Comments: Using Wikis

I feel the same way about wikis. The theory is great (basically a blog that everyone can share), but the problem with any that I've tried is the interface. And although it seems like a minor point, most of the ones I've seen are terribly ugly. Until they become brain-dead easy to use, and stop looking like some programmer's DOS experiment, they'll never take off properly. But you've gotta think that it wouldn't be hard to make them work (and look) slightly better...

Posted by Jeremy at June 24, 2004 05:43 PM

"The first question I ask myself when something doesn't seem to be beautiful is why do I think it's not beautiful. And very shortly you discover that there is no reason." --John Cage

"It's very very cool to be able to do 'ridiculously easy' collaborative document editing," writes Elizabeth Lane Lawley ( "But, let's face it. They're ugly." She argues that anybody can spot a wiki page, from a mile away, since they all look exactly like the pages that my students used to turn out in basic HTML classes back in 1995. All they're missing are the rainbow-colored bars to replace the ubiquitous horizontal rules."

Lawley has a point. Not only does the wide-open, anything-goes spirit of wikis evoke the original spirit of the internet, all too often the interface does as well. Wiki inventor Ward Cunningham sees the lack of aesthetic appeal in his WikiWikiWeb as a functional advantage. "People look at it and say, 'hmm, this looks boring,' and go away. The quality is deep, not at the surface," he says (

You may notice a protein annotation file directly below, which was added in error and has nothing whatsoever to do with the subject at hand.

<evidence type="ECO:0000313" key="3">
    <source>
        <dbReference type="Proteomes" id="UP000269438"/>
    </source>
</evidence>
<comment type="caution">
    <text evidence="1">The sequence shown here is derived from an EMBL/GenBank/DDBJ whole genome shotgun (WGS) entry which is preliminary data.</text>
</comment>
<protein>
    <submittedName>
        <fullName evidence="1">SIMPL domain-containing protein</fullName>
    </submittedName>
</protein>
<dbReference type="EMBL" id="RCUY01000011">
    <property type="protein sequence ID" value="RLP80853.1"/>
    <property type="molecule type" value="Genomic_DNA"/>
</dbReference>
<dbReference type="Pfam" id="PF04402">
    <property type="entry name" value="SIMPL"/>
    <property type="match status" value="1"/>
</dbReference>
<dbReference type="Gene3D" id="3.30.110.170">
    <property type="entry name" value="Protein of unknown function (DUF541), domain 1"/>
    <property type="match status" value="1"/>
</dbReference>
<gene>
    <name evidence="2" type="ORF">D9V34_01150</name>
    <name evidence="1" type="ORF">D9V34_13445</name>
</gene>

It's true that many wikis tend toward plainness, but there?s no reason that more pleasing fonts, colours and layouts can?t be accommodated through the judicious application of Cascading Style Sheets. Matt Haughey, for one, has done an exemplary job of demonstrating the power of CSS to tailor the look and feel of his wiki-driven site (

We just used a wiki (with style sheet) to support a live conference event:

More UBC applications:

Posted by Brian Lamb at June 29, 2004 12:57 AM

Wikis are strange things, odd, scary, and unfamiliar. Most people who are crtitical have never really done more than dabble in them. They are most certainly NOT weblogs (IMHO).

I would agree that most wikis are butt ugly, but they are not necessarily supposed to be pretty things- they are shared social spaces, and you might as well gripe because your local pub does not look like some magzine photo of a Manhattan penthouse. I'd rather have the tacky art, bad lighting, crappy sound system of my favorite boisterous hangout because it is a social space.

Wikis work well for brainstorming, group writing outlines for papers/projects, developing shared resource collections, to name a few ways I have used and am trying to get our folks out of their PowerPoint/Word/CMS boxes to look at.

We are starting September with some new project wikis, and ahve taken time to try and make them a bit more pretty than Ward's white pages (note that links on all of our pages for "How to Wiki":

Posted by Alan Levine at July 18, 2004 05:53 AM
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